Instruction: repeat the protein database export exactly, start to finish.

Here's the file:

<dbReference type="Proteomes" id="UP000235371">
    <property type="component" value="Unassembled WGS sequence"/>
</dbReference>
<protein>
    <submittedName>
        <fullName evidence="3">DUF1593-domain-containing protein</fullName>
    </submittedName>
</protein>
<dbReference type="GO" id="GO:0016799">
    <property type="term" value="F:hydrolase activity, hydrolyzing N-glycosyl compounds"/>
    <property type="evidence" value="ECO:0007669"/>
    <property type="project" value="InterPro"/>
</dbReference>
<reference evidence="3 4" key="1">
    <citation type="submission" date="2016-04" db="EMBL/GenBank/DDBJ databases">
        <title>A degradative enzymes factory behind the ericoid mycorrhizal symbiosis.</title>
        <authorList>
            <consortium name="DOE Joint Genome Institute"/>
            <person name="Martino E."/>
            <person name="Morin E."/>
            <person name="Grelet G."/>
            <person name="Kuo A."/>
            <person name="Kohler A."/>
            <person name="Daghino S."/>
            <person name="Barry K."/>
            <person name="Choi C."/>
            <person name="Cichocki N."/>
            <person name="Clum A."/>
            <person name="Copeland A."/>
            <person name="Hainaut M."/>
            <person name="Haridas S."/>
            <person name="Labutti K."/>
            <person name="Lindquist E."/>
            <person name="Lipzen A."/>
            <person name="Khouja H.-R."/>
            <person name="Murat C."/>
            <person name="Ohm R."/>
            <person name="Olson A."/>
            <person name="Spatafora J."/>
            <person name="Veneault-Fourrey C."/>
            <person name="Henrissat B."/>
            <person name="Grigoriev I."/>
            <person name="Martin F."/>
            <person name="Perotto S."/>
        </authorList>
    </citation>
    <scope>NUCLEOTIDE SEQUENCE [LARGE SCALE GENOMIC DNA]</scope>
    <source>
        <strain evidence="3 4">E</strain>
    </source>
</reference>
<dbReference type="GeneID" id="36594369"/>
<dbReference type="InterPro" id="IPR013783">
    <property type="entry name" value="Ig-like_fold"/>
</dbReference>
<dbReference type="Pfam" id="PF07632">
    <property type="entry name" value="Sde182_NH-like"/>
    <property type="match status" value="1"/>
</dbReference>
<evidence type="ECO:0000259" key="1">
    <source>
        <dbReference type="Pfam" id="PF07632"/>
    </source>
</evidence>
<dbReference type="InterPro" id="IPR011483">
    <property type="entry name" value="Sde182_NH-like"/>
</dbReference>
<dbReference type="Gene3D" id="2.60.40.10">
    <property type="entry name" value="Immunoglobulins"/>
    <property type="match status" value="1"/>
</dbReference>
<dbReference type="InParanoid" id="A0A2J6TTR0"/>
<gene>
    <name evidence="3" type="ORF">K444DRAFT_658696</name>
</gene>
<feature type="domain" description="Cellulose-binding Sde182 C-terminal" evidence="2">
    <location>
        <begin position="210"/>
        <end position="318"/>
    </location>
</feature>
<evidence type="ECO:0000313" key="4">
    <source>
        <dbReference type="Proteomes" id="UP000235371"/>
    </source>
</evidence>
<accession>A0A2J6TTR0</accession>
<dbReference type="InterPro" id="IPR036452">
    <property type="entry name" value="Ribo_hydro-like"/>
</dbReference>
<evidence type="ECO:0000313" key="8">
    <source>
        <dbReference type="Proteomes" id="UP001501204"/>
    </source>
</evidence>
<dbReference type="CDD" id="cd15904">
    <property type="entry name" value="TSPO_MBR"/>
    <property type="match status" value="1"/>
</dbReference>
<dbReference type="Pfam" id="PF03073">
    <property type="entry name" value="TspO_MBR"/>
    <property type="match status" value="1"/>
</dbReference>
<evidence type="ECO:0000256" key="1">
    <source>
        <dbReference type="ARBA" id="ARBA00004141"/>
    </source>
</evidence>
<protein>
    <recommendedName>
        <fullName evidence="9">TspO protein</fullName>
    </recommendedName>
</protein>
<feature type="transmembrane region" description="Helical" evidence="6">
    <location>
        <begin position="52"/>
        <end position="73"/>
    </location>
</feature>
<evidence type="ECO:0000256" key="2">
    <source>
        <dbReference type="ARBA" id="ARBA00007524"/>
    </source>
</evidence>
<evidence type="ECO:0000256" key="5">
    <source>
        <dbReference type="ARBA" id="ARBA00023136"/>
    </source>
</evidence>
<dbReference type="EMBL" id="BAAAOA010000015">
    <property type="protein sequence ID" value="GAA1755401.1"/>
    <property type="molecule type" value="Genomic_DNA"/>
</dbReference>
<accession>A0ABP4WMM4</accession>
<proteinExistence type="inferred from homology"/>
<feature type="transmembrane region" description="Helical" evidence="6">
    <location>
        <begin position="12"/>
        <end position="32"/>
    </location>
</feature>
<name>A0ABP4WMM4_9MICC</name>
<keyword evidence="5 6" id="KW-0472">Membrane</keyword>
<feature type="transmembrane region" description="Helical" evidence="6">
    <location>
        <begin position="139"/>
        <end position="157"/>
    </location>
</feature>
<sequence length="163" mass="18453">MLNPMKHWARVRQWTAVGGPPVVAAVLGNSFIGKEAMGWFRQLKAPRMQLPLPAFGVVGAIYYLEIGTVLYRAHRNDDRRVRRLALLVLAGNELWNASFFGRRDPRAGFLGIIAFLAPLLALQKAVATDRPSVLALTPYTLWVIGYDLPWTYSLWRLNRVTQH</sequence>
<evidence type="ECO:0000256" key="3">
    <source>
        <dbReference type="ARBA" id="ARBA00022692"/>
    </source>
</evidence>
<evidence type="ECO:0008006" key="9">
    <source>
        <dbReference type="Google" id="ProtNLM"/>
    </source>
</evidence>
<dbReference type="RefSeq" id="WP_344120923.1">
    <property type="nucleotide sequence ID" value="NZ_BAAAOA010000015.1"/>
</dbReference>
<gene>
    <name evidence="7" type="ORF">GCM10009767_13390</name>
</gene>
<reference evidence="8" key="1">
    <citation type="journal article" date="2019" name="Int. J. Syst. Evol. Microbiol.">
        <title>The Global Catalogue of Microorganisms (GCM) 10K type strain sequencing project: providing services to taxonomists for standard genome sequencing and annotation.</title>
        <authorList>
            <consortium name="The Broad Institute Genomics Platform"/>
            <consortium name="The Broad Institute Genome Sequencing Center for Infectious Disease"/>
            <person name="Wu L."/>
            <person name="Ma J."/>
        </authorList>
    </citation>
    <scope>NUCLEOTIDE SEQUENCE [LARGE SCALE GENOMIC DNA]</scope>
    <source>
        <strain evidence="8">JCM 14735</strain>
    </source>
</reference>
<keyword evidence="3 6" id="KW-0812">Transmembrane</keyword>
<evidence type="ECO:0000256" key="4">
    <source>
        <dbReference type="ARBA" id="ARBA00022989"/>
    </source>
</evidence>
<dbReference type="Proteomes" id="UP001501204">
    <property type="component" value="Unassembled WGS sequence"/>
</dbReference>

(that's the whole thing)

<dbReference type="Proteomes" id="UP000235371">
    <property type="component" value="Unassembled WGS sequence"/>
</dbReference>
<protein>
    <submittedName>
        <fullName evidence="3">DUF1593-domain-containing protein</fullName>
    </submittedName>
</protein>
<dbReference type="GO" id="GO:0016799">
    <property type="term" value="F:hydrolase activity, hydrolyzing N-glycosyl compounds"/>
    <property type="evidence" value="ECO:0007669"/>
    <property type="project" value="InterPro"/>
</dbReference>
<reference evidence="3 4" key="1">
    <citation type="submission" date="2016-04" db="EMBL/GenBank/DDBJ databases">
        <title>A degradative enzymes factory behind the ericoid mycorrhizal symbiosis.</title>
        <authorList>
            <consortium name="DOE Joint Genome Institute"/>
            <person name="Martino E."/>
            <person name="Morin E."/>
            <person name="Grelet G."/>
            <person name="Kuo A."/>
            <person name="Kohler A."/>
            <person name="Daghino S."/>
            <person name="Barry K."/>
            <person name="Choi C."/>
            <person name="Cichocki N."/>
            <person name="Clum A."/>
            <person name="Copeland A."/>
            <person name="Hainaut M."/>
            <person name="Haridas S."/>
            <person name="Labutti K."/>
            <person name="Lindquist E."/>
            <person name="Lipzen A."/>
            <person name="Khouja H.-R."/>
            <person name="Murat C."/>
            <person name="Ohm R."/>
            <person name="Olson A."/>
            <person name="Spatafora J."/>
            <person name="Veneault-Fourrey C."/>
            <person name="Henrissat B."/>
            <person name="Grigoriev I."/>
            <person name="Martin F."/>
            <person name="Perotto S."/>
        </authorList>
    </citation>
    <scope>NUCLEOTIDE SEQUENCE [LARGE SCALE GENOMIC DNA]</scope>
    <source>
        <strain evidence="3 4">E</strain>
    </source>
</reference>
<dbReference type="GeneID" id="36594369"/>
<dbReference type="InterPro" id="IPR013783">
    <property type="entry name" value="Ig-like_fold"/>
</dbReference>
<dbReference type="Pfam" id="PF07632">
    <property type="entry name" value="Sde182_NH-like"/>
    <property type="match status" value="1"/>
</dbReference>
<evidence type="ECO:0000259" key="1">
    <source>
        <dbReference type="Pfam" id="PF07632"/>
    </source>
</evidence>
<dbReference type="InterPro" id="IPR011483">
    <property type="entry name" value="Sde182_NH-like"/>
</dbReference>
<dbReference type="Gene3D" id="2.60.40.10">
    <property type="entry name" value="Immunoglobulins"/>
    <property type="match status" value="1"/>
</dbReference>
<dbReference type="InParanoid" id="A0A2J6TTR0"/>
<gene>
    <name evidence="3" type="ORF">K444DRAFT_658696</name>
</gene>
<feature type="domain" description="Cellulose-binding Sde182 C-terminal" evidence="2">
    <location>
        <begin position="210"/>
        <end position="318"/>
    </location>
</feature>
<evidence type="ECO:0000313" key="4">
    <source>
        <dbReference type="Proteomes" id="UP000235371"/>
    </source>
</evidence>
<accession>A0A2J6TTR0</accession>
<dbReference type="InterPro" id="IPR036452">
    <property type="entry name" value="Ribo_hydro-like"/>
</dbReference>
<evidence type="ECO:0000313" key="8">
    <source>
        <dbReference type="Proteomes" id="UP001501204"/>
    </source>
</evidence>
<dbReference type="CDD" id="cd15904">
    <property type="entry name" value="TSPO_MBR"/>
    <property type="match status" value="1"/>
</dbReference>
<dbReference type="Pfam" id="PF03073">
    <property type="entry name" value="TspO_MBR"/>
    <property type="match status" value="1"/>
</dbReference>
<evidence type="ECO:0000256" key="1">
    <source>
        <dbReference type="ARBA" id="ARBA00004141"/>
    </source>
</evidence>
<protein>
    <recommendedName>
        <fullName evidence="9">TspO protein</fullName>
    </recommendedName>
</protein>
<feature type="transmembrane region" description="Helical" evidence="6">
    <location>
        <begin position="52"/>
        <end position="73"/>
    </location>
</feature>
<evidence type="ECO:0000256" key="2">
    <source>
        <dbReference type="ARBA" id="ARBA00007524"/>
    </source>
</evidence>
<evidence type="ECO:0000256" key="5">
    <source>
        <dbReference type="ARBA" id="ARBA00023136"/>
    </source>
</evidence>
<dbReference type="EMBL" id="BAAAOA010000015">
    <property type="protein sequence ID" value="GAA1755401.1"/>
    <property type="molecule type" value="Genomic_DNA"/>
</dbReference>
<accession>A0ABP4WMM4</accession>
<proteinExistence type="inferred from homology"/>
<feature type="transmembrane region" description="Helical" evidence="6">
    <location>
        <begin position="12"/>
        <end position="32"/>
    </location>
</feature>
<name>A0ABP4WMM4_9MICC</name>
<keyword evidence="5 6" id="KW-0472">Membrane</keyword>
<feature type="transmembrane region" description="Helical" evidence="6">
    <location>
        <begin position="139"/>
        <end position="157"/>
    </location>
</feature>
<sequence length="163" mass="18453">MLNPMKHWARVRQWTAVGGPPVVAAVLGNSFIGKEAMGWFRQLKAPRMQLPLPAFGVVGAIYYLEIGTVLYRAHRNDDRRVRRLALLVLAGNELWNASFFGRRDPRAGFLGIIAFLAPLLALQKAVATDRPSVLALTPYTLWVIGYDLPWTYSLWRLNRVTQH</sequence>
<evidence type="ECO:0000256" key="3">
    <source>
        <dbReference type="ARBA" id="ARBA00022692"/>
    </source>
</evidence>
<evidence type="ECO:0008006" key="9">
    <source>
        <dbReference type="Google" id="ProtNLM"/>
    </source>
</evidence>
<dbReference type="RefSeq" id="WP_344120923.1">
    <property type="nucleotide sequence ID" value="NZ_BAAAOA010000015.1"/>
</dbReference>
<gene>
    <name evidence="7" type="ORF">GCM10009767_13390</name>
</gene>
<reference evidence="8" key="1">
    <citation type="journal article" date="2019" name="Int. J. Syst. Evol. Microbiol.">
        <title>The Global Catalogue of Microorganisms (GCM) 10K type strain sequencing project: providing services to taxonomists for standard genome sequencing and annotation.</title>
        <authorList>
            <consortium name="The Broad Institute Genomics Platform"/>
            <consortium name="The Broad Institute Genome Sequencing Center for Infectious Disease"/>
            <person name="Wu L."/>
            <person name="Ma J."/>
        </authorList>
    </citation>
    <scope>NUCLEOTIDE SEQUENCE [LARGE SCALE GENOMIC DNA]</scope>
    <source>
        <strain evidence="8">JCM 14735</strain>
    </source>
</reference>
<keyword evidence="3 6" id="KW-0812">Transmembrane</keyword>
<evidence type="ECO:0000256" key="4">
    <source>
        <dbReference type="ARBA" id="ARBA00022989"/>
    </source>
</evidence>
<dbReference type="Proteomes" id="UP001501204">
    <property type="component" value="Unassembled WGS sequence"/>
</dbReference>